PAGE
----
This week, let’s look at some terrific digital collections that focus on African Americans in the performing arts.
First we have Selected Clips from the Louis Armstrong Jazz Oral History Project from the New York Public Library. Watch interviews with musicians such as Jimmy Heath (sax and flute), Warren Smith (percussion), and Jon Faddis (trumpet).
If you are interested in music, you might also want to check out the Library of Congress American Memory collection African-American Sheet Music. There are over 1,000 pieces of music from the late 19th century through the early 20th century.
PBS has an excellent website to accompany its program, Free to Dance. The website and video document the contributions of African-American choreographers and dancers to American performing arts. Read the biographies of different dancers and check out their links to other online resources for the modern dancer. Don’t want to watch it online? The Greenfield Library has “Free to Dance” on videocassette. If you don’t have access to a VCR, we have several in the library.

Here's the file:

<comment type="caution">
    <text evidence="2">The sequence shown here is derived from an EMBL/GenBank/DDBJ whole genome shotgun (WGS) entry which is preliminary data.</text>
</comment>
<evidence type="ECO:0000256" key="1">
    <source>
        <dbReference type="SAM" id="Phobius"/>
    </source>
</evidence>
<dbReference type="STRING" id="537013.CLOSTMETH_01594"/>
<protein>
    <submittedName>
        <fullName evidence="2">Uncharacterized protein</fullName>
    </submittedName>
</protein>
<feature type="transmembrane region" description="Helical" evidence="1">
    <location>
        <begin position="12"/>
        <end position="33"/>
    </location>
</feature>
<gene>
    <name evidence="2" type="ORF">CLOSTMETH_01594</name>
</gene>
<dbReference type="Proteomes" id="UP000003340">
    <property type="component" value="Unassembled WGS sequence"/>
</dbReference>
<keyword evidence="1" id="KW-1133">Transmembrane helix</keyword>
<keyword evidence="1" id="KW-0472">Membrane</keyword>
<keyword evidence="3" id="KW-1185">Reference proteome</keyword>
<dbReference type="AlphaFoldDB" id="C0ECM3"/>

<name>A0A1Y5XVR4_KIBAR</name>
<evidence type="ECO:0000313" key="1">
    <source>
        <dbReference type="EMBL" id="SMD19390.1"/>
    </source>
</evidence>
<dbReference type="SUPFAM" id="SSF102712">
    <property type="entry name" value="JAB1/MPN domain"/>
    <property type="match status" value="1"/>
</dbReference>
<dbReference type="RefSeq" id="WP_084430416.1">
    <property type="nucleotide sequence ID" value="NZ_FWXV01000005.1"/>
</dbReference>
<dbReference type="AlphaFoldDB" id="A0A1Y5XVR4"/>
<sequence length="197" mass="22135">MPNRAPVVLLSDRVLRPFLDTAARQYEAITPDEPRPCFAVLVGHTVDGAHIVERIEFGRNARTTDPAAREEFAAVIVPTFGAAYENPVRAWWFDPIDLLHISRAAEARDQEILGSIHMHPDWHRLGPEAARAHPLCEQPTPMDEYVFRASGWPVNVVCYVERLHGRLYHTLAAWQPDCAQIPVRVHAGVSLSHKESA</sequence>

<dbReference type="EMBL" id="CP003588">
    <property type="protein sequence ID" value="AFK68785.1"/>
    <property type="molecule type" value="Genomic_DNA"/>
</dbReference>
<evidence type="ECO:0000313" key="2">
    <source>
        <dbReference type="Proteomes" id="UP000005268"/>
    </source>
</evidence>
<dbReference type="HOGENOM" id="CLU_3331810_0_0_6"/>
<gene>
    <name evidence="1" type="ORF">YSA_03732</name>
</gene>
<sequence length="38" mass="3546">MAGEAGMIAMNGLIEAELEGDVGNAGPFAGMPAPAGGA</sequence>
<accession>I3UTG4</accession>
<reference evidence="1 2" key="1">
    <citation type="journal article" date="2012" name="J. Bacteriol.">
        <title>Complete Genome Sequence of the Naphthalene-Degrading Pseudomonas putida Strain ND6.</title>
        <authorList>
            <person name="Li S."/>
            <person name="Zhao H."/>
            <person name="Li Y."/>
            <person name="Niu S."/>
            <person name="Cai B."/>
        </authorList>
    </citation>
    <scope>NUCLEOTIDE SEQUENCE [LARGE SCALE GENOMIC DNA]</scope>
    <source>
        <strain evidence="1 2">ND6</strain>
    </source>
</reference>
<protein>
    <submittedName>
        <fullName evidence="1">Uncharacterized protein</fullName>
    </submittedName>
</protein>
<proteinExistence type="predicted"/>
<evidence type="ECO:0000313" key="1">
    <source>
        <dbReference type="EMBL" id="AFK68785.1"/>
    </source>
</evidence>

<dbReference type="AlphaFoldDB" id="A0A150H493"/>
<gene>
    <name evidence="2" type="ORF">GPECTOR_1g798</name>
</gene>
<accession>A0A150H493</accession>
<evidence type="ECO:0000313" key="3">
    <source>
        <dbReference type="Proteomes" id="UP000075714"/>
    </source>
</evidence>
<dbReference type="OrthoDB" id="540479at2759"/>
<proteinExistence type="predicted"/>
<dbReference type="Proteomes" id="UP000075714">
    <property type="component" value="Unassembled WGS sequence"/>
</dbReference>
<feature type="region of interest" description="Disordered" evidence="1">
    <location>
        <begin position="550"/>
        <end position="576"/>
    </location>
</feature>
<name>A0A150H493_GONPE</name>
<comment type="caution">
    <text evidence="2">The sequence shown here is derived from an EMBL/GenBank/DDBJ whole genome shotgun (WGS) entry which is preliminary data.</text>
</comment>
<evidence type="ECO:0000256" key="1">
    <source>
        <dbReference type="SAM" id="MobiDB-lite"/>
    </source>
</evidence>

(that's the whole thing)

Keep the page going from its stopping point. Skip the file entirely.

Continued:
Like theater? The Blues, Black Vaudeville, and the Silver Screen will introduce you to African American entrepreneur Charles Douglass, who founded the Douglass Theater in Georgia, providing diverse entertainment for the state’s African Americans. Or, browse Zora Neale Hurston Plays (another Library of Congress American Memory collection). Her plays focus on her life experiences and her research about African Americans in the nation’s South.
Don’t forget the UArts Libraries! We have created a few Subject Guides to help you get started in your research. There are African American History, African American Theater, and Jazz Reference Sources to name just a few, AND we have some great streaming audio and video databases that include African American performing arts and artists.